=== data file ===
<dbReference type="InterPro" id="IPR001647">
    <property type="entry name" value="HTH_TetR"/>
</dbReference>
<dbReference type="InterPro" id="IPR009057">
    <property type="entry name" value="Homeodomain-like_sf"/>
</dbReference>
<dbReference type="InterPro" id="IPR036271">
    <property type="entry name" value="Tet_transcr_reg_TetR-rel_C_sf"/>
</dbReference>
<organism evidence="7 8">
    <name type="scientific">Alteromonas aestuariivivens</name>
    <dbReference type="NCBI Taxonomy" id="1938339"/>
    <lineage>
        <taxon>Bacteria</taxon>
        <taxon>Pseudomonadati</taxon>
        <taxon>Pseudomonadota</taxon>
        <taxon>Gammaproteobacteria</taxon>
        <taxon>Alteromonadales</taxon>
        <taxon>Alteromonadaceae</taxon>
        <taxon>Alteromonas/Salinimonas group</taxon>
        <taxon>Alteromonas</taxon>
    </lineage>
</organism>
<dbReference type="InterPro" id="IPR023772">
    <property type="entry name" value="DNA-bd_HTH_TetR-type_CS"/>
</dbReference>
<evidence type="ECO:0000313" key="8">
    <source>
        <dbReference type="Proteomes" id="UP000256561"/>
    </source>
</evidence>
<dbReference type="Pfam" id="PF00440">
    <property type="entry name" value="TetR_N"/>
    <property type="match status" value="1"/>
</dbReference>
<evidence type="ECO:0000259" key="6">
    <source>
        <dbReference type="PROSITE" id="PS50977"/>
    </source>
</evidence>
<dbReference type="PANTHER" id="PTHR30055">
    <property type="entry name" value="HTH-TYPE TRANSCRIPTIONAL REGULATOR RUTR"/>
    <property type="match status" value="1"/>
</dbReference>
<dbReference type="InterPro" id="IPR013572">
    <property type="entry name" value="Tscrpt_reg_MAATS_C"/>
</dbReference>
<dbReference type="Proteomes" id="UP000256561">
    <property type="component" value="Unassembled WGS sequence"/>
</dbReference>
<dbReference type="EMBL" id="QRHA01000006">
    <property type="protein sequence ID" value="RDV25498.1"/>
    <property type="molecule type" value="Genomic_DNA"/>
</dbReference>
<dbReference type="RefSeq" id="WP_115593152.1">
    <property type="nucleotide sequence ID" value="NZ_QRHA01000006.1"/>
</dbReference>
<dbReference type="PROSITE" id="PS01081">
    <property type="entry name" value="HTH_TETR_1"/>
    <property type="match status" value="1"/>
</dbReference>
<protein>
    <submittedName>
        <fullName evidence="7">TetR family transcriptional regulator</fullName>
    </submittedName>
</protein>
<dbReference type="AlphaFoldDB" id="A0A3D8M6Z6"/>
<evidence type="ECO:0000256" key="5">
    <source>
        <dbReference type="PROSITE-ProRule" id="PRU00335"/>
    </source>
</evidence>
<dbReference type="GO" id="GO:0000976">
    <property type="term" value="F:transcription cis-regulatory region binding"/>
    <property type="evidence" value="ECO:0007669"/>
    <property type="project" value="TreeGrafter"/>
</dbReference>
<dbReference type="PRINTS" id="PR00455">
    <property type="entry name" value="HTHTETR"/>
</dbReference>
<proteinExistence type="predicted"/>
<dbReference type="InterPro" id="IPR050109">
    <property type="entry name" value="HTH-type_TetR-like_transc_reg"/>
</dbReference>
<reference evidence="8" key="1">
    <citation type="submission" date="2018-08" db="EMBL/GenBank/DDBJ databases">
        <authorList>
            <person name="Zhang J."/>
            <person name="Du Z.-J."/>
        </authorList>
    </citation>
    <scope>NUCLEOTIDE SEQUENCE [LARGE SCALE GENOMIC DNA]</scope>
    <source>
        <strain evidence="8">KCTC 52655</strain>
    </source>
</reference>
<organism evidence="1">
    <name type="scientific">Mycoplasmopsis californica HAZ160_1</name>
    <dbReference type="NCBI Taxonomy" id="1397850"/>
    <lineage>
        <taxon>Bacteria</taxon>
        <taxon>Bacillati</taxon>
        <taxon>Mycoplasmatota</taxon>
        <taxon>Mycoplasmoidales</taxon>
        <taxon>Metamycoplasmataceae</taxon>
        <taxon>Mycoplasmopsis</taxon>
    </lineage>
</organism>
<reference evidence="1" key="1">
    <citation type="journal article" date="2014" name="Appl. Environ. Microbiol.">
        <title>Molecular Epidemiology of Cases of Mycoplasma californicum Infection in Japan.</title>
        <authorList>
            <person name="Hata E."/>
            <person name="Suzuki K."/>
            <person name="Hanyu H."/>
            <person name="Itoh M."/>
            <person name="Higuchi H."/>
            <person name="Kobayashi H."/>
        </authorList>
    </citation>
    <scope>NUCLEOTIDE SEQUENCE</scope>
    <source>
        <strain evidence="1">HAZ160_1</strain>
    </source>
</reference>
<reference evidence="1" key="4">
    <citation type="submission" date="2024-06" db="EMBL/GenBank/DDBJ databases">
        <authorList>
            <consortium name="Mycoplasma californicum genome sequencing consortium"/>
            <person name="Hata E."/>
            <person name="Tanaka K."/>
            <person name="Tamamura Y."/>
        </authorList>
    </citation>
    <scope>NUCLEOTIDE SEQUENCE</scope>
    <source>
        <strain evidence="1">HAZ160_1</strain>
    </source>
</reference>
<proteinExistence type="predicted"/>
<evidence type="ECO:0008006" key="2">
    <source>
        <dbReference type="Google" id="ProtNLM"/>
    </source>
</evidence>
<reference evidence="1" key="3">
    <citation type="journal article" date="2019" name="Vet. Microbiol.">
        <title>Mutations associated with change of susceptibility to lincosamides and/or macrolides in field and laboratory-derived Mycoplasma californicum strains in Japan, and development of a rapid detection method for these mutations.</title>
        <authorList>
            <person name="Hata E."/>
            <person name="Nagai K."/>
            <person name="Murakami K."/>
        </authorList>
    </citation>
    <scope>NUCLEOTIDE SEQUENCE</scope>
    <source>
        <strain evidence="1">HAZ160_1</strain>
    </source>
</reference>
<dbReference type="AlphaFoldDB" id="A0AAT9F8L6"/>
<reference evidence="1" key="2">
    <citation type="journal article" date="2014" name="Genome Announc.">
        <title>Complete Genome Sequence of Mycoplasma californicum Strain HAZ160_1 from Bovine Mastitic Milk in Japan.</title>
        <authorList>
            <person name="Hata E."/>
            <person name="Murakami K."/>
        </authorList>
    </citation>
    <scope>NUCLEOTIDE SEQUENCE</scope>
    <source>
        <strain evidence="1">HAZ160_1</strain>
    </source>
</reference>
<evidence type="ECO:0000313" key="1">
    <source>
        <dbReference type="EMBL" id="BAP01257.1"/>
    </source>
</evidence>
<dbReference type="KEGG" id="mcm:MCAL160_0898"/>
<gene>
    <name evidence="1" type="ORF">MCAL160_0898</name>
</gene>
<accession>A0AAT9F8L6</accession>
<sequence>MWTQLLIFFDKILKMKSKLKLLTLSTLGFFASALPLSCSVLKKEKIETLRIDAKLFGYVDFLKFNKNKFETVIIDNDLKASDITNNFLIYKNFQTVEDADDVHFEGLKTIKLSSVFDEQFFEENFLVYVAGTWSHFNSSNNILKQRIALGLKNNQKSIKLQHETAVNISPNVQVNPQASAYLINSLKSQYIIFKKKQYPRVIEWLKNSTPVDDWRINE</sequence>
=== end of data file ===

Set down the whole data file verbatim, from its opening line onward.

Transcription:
<dbReference type="InterPro" id="IPR001647">
    <property type="entry name" value="HTH_TetR"/>
</dbReference>
<dbReference type="InterPro" id="IPR009057">
    <property type="entry name" value="Homeodomain-like_sf"/>
</dbReference>
<dbReference type="InterPro" id="IPR036271">
    <property type="entry name" value="Tet_transcr_reg_TetR-rel_C_sf"/>
</dbReference>
<organism evidence="7 8">
    <name type="scientific">Alteromonas aestuariivivens</name>
    <dbReference type="NCBI Taxonomy" id="1938339"/>
    <lineage>
        <taxon>Bacteria</taxon>
        <taxon>Pseudomonadati</taxon>
        <taxon>Pseudomonadota</taxon>
        <taxon>Gammaproteobacteria</taxon>
        <taxon>Alteromonadales</taxon>
        <taxon>Alteromonadaceae</taxon>
        <taxon>Alteromonas/Salinimonas group</taxon>
        <taxon>Alteromonas</taxon>
    </lineage>
</organism>
<dbReference type="InterPro" id="IPR023772">
    <property type="entry name" value="DNA-bd_HTH_TetR-type_CS"/>
</dbReference>
<evidence type="ECO:0000313" key="8">
    <source>
        <dbReference type="Proteomes" id="UP000256561"/>
    </source>
</evidence>
<dbReference type="Pfam" id="PF00440">
    <property type="entry name" value="TetR_N"/>
    <property type="match status" value="1"/>
</dbReference>
<evidence type="ECO:0000259" key="6">
    <source>
        <dbReference type="PROSITE" id="PS50977"/>
    </source>
</evidence>
<dbReference type="PANTHER" id="PTHR30055">
    <property type="entry name" value="HTH-TYPE TRANSCRIPTIONAL REGULATOR RUTR"/>
    <property type="match status" value="1"/>
</dbReference>
<dbReference type="InterPro" id="IPR013572">
    <property type="entry name" value="Tscrpt_reg_MAATS_C"/>
</dbReference>
<dbReference type="Proteomes" id="UP000256561">
    <property type="component" value="Unassembled WGS sequence"/>
</dbReference>
<dbReference type="EMBL" id="QRHA01000006">
    <property type="protein sequence ID" value="RDV25498.1"/>
    <property type="molecule type" value="Genomic_DNA"/>
</dbReference>
<dbReference type="RefSeq" id="WP_115593152.1">
    <property type="nucleotide sequence ID" value="NZ_QRHA01000006.1"/>
</dbReference>
<dbReference type="PROSITE" id="PS01081">
    <property type="entry name" value="HTH_TETR_1"/>
    <property type="match status" value="1"/>
</dbReference>
<protein>
    <submittedName>
        <fullName evidence="7">TetR family transcriptional regulator</fullName>
    </submittedName>
</protein>
<dbReference type="AlphaFoldDB" id="A0A3D8M6Z6"/>
<evidence type="ECO:0000256" key="5">
    <source>
        <dbReference type="PROSITE-ProRule" id="PRU00335"/>
    </source>
</evidence>
<dbReference type="GO" id="GO:0000976">
    <property type="term" value="F:transcription cis-regulatory region binding"/>
    <property type="evidence" value="ECO:0007669"/>
    <property type="project" value="TreeGrafter"/>
</dbReference>
<dbReference type="PRINTS" id="PR00455">
    <property type="entry name" value="HTHTETR"/>
</dbReference>
<proteinExistence type="predicted"/>
<dbReference type="InterPro" id="IPR050109">
    <property type="entry name" value="HTH-type_TetR-like_transc_reg"/>
</dbReference>
<reference evidence="8" key="1">
    <citation type="submission" date="2018-08" db="EMBL/GenBank/DDBJ databases">
        <authorList>
            <person name="Zhang J."/>
            <person name="Du Z.-J."/>
        </authorList>
    </citation>
    <scope>NUCLEOTIDE SEQUENCE [LARGE SCALE GENOMIC DNA]</scope>
    <source>
        <strain evidence="8">KCTC 52655</strain>
    </source>
</reference>
<organism evidence="1">
    <name type="scientific">Mycoplasmopsis californica HAZ160_1</name>
    <dbReference type="NCBI Taxonomy" id="1397850"/>
    <lineage>
        <taxon>Bacteria</taxon>
        <taxon>Bacillati</taxon>
        <taxon>Mycoplasmatota</taxon>
        <taxon>Mycoplasmoidales</taxon>
        <taxon>Metamycoplasmataceae</taxon>
        <taxon>Mycoplasmopsis</taxon>
    </lineage>
</organism>
<reference evidence="1" key="1">
    <citation type="journal article" date="2014" name="Appl. Environ. Microbiol.">
        <title>Molecular Epidemiology of Cases of Mycoplasma californicum Infection in Japan.</title>
        <authorList>
            <person name="Hata E."/>
            <person name="Suzuki K."/>
            <person name="Hanyu H."/>
            <person name="Itoh M."/>
            <person name="Higuchi H."/>
            <person name="Kobayashi H."/>
        </authorList>
    </citation>
    <scope>NUCLEOTIDE SEQUENCE</scope>
    <source>
        <strain evidence="1">HAZ160_1</strain>
    </source>
</reference>
<reference evidence="1" key="4">
    <citation type="submission" date="2024-06" db="EMBL/GenBank/DDBJ databases">
        <authorList>
            <consortium name="Mycoplasma californicum genome sequencing consortium"/>
            <person name="Hata E."/>
            <person name="Tanaka K."/>
            <person name="Tamamura Y."/>
        </authorList>
    </citation>
    <scope>NUCLEOTIDE SEQUENCE</scope>
    <source>
        <strain evidence="1">HAZ160_1</strain>
    </source>
</reference>
<proteinExistence type="predicted"/>
<evidence type="ECO:0008006" key="2">
    <source>
        <dbReference type="Google" id="ProtNLM"/>
    </source>
</evidence>
<reference evidence="1" key="3">
    <citation type="journal article" date="2019" name="Vet. Microbiol.">
        <title>Mutations associated with change of susceptibility to lincosamides and/or macrolides in field and laboratory-derived Mycoplasma californicum strains in Japan, and development of a rapid detection method for these mutations.</title>
        <authorList>
            <person name="Hata E."/>
            <person name="Nagai K."/>
            <person name="Murakami K."/>
        </authorList>
    </citation>
    <scope>NUCLEOTIDE SEQUENCE</scope>
    <source>
        <strain evidence="1">HAZ160_1</strain>
    </source>
</reference>
<dbReference type="AlphaFoldDB" id="A0AAT9F8L6"/>
<reference evidence="1" key="2">
    <citation type="journal article" date="2014" name="Genome Announc.">
        <title>Complete Genome Sequence of Mycoplasma californicum Strain HAZ160_1 from Bovine Mastitic Milk in Japan.</title>
        <authorList>
            <person name="Hata E."/>
            <person name="Murakami K."/>
        </authorList>
    </citation>
    <scope>NUCLEOTIDE SEQUENCE</scope>
    <source>
        <strain evidence="1">HAZ160_1</strain>
    </source>
</reference>
<evidence type="ECO:0000313" key="1">
    <source>
        <dbReference type="EMBL" id="BAP01257.1"/>
    </source>
</evidence>
<dbReference type="KEGG" id="mcm:MCAL160_0898"/>
<gene>
    <name evidence="1" type="ORF">MCAL160_0898</name>
</gene>
<accession>A0AAT9F8L6</accession>
<sequence>MWTQLLIFFDKILKMKSKLKLLTLSTLGFFASALPLSCSVLKKEKIETLRIDAKLFGYVDFLKFNKNKFETVIIDNDLKASDITNNFLIYKNFQTVEDADDVHFEGLKTIKLSSVFDEQFFEENFLVYVAGTWSHFNSSNNILKQRIALGLKNNQKSIKLQHETAVNISPNVQVNPQASAYLINSLKSQYIIFKKKQYPRVIEWLKNSTPVDDWRINE</sequence>